Moving words Melissa Penfold’s mind.
‘SMART SPACES’ that feel spacious and ignite admiration for their intimacy and efficiency are about making the most of the area, emphasising their style potential and getting clever with your possessions. BE STRICT WITH YOURSELF The more pieces, possessions and patterns in a room, the more cluttered it will feel. AVOID TOO MANY OBJECTS At least group them so they read as an installation. Eschew busy patterns and loud colours. Be intentional about what goes into the room. SPACE IS PRECIOUS Clearing and keeping your home fresh is a form of visual, and mental, health. BREAKING UP IS HARD TO DO Be strong. Wrap your head around the task of throwing away your past before you move. Bin everything you own that compromises your taste. Avoid creating a limbo land of storage boxes. They only encourage you to keep stuff that deserves to be thrown away. You need to deconstruct to reconstruct.
Downsize your wardrobe, office, kitchen, and living room in stages to work out what items you want to keep without making rushed decisions. People think they can reorganise their entire house in a day. You will get frustrated. Focus on one task at a time. Anything not essential to you doesn’t make the move. BLINDNESS People often fail to see what is good and what is bad in their homes. Blame sentimentality or sheer force of habit. Ask friends with taste and no agenda over to pick out what to discard or keep. ASSESS YOUR POSSESSIONS Make executive decisions. Is that bowl something you’ve always secretly detested? Let it find true love with someone else. DO AN INVENTORY Call a good auction house. They can give advice on assets. WHAT TO CHUCK Get rid of anything you wouldn’t pay to move. Old towels. Unwanted gifts. Art you don’t love. ‘Only when’ clothing. Unused cosmetics. Books you’ll never read. Old electronics. Dead gym gear. DIY projects that will never happen. Shoes you don’t wear. Fusty old magazines. Perfume that makes you sneeze. WORK OUT WHAT TAKES UP SPACE Don’t take things like a bulky ironing board – a hand-held steamer might work better and take up less room. THE POWER OF A SINGLE IDEA How will pieces work together in your new space? If the goal is a calm setting, then things should be simple and work together in a harmonious way. Everything can’t say, “Look at me!” PLAN Having a sound design plan is important in all spaces, but especially so when downsizing or sidesizing. Small spaces require careful thought, and every centimetre counts. Avoid furniture with dramatic arms. EDIT Don’t try to squeeze too many elements into your smart space. Go with one theme for harmony and build from there, which doesn’t mean limiting style or drama. The main idea is to use fewer pieces but select the right ones with impact and that give character to the room.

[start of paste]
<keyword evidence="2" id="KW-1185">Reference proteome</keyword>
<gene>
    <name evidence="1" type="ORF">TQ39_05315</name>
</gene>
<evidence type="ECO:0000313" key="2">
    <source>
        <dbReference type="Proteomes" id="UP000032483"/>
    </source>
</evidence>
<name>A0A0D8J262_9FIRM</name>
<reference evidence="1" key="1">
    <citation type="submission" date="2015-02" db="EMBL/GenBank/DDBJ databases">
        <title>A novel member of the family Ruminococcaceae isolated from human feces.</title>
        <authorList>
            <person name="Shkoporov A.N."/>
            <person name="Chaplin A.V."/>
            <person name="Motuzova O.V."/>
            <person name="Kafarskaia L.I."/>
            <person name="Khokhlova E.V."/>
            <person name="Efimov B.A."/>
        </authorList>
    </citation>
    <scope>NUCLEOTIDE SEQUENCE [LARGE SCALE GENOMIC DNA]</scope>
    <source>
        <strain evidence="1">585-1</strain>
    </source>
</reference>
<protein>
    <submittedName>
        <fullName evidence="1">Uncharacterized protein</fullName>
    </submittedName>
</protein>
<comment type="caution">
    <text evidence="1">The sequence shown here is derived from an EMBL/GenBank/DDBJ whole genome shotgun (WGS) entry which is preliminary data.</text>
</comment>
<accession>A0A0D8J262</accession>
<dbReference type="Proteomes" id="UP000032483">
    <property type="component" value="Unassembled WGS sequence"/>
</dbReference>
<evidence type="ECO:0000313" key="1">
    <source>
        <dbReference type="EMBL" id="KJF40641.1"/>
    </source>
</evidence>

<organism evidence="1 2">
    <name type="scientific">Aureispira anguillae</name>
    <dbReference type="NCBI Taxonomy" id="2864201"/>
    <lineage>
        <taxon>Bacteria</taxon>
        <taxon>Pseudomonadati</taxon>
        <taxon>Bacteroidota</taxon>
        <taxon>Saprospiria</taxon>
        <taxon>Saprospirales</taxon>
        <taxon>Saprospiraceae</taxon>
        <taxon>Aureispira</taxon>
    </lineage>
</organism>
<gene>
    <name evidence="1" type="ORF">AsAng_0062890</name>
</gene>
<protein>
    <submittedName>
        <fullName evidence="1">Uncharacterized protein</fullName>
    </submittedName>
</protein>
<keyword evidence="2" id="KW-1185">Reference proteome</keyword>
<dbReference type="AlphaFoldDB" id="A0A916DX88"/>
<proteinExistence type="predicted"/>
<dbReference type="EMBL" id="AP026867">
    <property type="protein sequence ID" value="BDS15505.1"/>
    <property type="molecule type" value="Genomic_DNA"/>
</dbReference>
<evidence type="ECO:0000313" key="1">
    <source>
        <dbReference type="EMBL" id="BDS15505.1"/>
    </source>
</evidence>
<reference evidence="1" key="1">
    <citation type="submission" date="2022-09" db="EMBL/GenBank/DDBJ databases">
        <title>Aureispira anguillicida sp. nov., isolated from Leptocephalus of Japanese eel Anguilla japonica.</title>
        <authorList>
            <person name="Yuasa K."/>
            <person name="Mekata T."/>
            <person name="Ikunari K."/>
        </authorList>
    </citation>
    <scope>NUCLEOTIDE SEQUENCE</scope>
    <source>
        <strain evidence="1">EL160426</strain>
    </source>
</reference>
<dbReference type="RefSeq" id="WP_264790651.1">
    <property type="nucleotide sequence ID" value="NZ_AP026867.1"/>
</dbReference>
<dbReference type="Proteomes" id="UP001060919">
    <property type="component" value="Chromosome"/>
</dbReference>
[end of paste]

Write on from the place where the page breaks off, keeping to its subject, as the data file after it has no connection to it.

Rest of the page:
1 Meridiani ‘Norton’ sofa, $12,253, studiocavit.com. 2 ‘Marlow’ sideboard, $1899, livingbydesign.net.au. 3 Vintage mirror, $3962, 1stdibs.com. 4 ‘Amadeus’ rug, $4950, designerrugs.com.au. 5 House of Orange bench, $1199, hkliving.com.au. 6 House of Orange lamp, $999, hkliving.com.au. 7 ‘856A’ pitcher, $10,560, georgjensen.com/au. 8 ‘Ata’ baskets, from $110, orienthouse.com.au. 9 House of Orange cabinet, $3995, hkliving.com.au. 10 House of Orange chair, $649, hkliving.com.au.